By Ryan Smith, M.D.
Jiroemon Kimura of Japan died at age 116 in June 2013. He was the last man alive from the 19th century. Most men won’t be around to see age 116. Statistically, your chance of reaching that age is better if you are a woman. In fact, there are several women still alive who were born in the 19th century.
According to the Centers for Disease Control and Prevention, the average life expectancy for a man living in the United States is about 76 years old. For a woman, it’s 81 years old. So, on average, men are dying five years earlier than women.
Women also outlive men in every age bracket. By the time we reach age 85, there are nearly twice as many women as men. If there ever were such a thing as a weaker sex, it certainly wouldn’t be women. In fact, men exceed women in nearly all of the leading causes of death; men are about 1.5 times more likely to die from heart disease, cancer and lung disease.
Typically we define what it means to be a man with words like self-reliance, responsibility, and strength. So where are those qualities when it comes to our health?
The reasons for the generally poor state of men’s health are numerous and fairly complex. Many men think of themselves as having the same healthy body they did when they were teenagers, which for some of them is also the last time they saw a doctor.
Compared to women, men are 25 percent less likely to have seen their primary care physician in the last 12 months. Women are consistently better at ensuring they receive the preventative care they need. And it’s often women who convince men to go see the doctor.
The good news is that there is still a lot men can do to improve their health. The next time you are sitting with friends to watch a game, think about these statistics: sitting for more than 6 hours in a day increases your risk of dying of heart disease by 18 percent and your risk of dying from diabetes by 7.8 percent. In terms of danger to your health, some people equate sitting with smoking. Regular exercise can bring about meaningful changes in weight, cardiovascular health, mood, fertility, energy and testosterone levels.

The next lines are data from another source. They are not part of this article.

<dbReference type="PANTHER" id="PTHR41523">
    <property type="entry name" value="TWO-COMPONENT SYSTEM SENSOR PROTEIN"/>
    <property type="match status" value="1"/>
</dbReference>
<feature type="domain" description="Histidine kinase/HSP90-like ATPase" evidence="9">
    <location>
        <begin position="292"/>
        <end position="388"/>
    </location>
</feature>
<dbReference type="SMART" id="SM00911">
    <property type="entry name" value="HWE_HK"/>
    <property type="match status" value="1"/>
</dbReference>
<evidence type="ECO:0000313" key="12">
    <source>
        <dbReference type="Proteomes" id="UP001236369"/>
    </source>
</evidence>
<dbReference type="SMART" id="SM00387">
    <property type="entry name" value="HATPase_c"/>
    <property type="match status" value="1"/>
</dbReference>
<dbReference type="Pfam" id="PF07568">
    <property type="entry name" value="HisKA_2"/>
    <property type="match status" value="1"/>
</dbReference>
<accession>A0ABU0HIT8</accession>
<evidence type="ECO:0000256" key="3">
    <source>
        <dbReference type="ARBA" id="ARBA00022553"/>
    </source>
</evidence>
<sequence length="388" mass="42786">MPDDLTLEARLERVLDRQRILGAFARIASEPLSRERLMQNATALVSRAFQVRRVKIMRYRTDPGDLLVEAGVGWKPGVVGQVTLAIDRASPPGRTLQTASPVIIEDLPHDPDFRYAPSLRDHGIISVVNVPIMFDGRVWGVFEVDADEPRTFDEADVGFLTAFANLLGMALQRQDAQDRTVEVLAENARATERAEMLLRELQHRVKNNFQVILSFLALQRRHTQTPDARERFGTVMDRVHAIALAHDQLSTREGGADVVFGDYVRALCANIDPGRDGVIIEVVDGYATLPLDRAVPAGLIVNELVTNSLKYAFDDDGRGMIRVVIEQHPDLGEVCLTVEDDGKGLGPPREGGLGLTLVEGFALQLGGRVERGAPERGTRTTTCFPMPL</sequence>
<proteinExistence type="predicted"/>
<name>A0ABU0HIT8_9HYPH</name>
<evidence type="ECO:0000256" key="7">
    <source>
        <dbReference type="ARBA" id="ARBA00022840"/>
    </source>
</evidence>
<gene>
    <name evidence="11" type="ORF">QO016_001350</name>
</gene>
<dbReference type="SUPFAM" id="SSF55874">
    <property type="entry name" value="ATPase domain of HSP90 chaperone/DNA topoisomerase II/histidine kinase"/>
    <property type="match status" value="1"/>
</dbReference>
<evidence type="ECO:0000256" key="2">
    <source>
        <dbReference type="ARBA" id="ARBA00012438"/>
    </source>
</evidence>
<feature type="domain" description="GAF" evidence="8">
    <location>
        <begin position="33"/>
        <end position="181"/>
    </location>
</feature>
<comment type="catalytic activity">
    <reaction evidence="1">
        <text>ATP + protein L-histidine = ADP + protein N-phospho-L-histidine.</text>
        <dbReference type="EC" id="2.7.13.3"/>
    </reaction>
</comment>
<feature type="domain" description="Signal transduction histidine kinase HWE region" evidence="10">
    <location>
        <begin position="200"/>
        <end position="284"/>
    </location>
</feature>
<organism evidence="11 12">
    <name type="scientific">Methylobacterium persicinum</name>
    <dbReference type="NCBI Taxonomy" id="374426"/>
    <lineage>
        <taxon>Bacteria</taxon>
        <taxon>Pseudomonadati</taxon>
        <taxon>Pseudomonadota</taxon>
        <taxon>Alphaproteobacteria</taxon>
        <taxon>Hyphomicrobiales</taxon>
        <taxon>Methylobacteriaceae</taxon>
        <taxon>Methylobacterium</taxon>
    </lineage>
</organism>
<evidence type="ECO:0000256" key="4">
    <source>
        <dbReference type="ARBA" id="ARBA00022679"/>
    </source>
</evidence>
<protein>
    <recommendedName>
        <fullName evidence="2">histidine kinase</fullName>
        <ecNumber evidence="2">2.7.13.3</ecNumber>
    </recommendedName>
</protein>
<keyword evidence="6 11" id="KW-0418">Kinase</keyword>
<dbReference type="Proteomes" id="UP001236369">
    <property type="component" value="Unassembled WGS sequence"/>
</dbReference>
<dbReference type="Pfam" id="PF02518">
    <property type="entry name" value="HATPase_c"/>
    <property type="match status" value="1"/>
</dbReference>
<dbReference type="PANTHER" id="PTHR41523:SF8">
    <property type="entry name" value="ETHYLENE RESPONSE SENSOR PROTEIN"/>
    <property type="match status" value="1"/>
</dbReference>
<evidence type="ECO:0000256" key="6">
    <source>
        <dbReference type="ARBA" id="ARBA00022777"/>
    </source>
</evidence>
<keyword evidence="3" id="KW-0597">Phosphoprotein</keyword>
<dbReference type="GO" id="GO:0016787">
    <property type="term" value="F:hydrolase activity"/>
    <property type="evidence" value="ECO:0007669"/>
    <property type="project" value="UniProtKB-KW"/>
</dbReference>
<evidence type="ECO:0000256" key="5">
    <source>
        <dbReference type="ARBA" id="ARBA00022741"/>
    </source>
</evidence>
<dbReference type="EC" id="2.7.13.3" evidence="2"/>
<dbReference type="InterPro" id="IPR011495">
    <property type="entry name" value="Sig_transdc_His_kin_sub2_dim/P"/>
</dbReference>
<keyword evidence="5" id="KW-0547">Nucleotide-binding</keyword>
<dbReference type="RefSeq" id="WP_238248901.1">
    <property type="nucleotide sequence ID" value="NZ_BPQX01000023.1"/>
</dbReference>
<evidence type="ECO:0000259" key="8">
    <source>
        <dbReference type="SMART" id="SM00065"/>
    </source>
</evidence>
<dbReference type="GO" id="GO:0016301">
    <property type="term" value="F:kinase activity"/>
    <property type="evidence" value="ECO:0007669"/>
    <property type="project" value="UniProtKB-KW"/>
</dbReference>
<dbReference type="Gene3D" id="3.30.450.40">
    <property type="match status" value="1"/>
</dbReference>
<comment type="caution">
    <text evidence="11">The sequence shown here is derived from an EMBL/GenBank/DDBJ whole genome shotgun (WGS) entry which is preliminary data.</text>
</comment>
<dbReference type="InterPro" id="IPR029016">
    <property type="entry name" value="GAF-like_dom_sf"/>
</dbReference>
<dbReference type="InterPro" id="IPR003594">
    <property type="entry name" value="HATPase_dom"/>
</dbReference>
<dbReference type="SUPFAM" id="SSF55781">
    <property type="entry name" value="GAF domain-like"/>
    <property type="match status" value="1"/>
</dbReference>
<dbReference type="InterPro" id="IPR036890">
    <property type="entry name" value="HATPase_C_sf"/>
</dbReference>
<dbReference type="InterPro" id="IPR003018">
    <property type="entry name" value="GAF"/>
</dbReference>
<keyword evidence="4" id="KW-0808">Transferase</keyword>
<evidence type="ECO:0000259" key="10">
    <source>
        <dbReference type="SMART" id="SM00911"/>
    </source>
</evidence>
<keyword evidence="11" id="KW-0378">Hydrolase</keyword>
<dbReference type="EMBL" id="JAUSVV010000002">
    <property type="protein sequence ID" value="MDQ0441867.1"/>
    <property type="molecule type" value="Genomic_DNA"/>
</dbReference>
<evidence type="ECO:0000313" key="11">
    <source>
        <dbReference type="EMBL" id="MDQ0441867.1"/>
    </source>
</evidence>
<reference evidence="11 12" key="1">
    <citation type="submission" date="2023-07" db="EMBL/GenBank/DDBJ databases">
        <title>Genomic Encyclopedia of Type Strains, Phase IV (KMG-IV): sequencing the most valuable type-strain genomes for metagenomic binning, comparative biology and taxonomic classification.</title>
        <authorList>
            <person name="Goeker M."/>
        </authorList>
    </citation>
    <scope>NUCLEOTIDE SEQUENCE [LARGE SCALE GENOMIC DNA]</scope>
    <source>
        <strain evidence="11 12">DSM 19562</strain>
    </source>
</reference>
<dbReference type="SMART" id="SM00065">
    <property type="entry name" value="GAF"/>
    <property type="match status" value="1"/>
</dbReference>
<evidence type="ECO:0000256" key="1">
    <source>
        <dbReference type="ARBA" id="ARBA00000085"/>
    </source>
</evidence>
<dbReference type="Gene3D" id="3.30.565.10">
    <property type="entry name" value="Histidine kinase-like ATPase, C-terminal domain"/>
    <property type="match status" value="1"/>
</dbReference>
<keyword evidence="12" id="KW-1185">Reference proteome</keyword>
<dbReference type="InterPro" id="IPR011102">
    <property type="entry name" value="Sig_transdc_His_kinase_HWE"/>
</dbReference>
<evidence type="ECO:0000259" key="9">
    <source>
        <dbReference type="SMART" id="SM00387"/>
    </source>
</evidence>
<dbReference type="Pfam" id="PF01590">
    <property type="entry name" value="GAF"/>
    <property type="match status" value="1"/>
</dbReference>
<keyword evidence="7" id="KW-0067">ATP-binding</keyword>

Next, don’t ignore changes in your health. “Problems” in the bedroom could be one of the earliest signs of heart disease in men and can present three to five years before a cardiovascular event. The good diet and exercise habits that preserve cardiovascular health also ensure that men can maintain performance in other areas.
If you’re smoking, cutting back or quitting can substantially decrease your risk of cancer and other diseases, such as heart disease.
Many diseases and conditions don’t have any symptoms, so regular check ups can help diagnose issues before they become a problem. A doctor can tell you what cancer screening is appropriate for your age, risk factors and family history.
Men don’t like going to the doctor and tend not to discuss their health or how they’re feeling. But some of our habits are literally killing us. Being a man also means taking control of your health.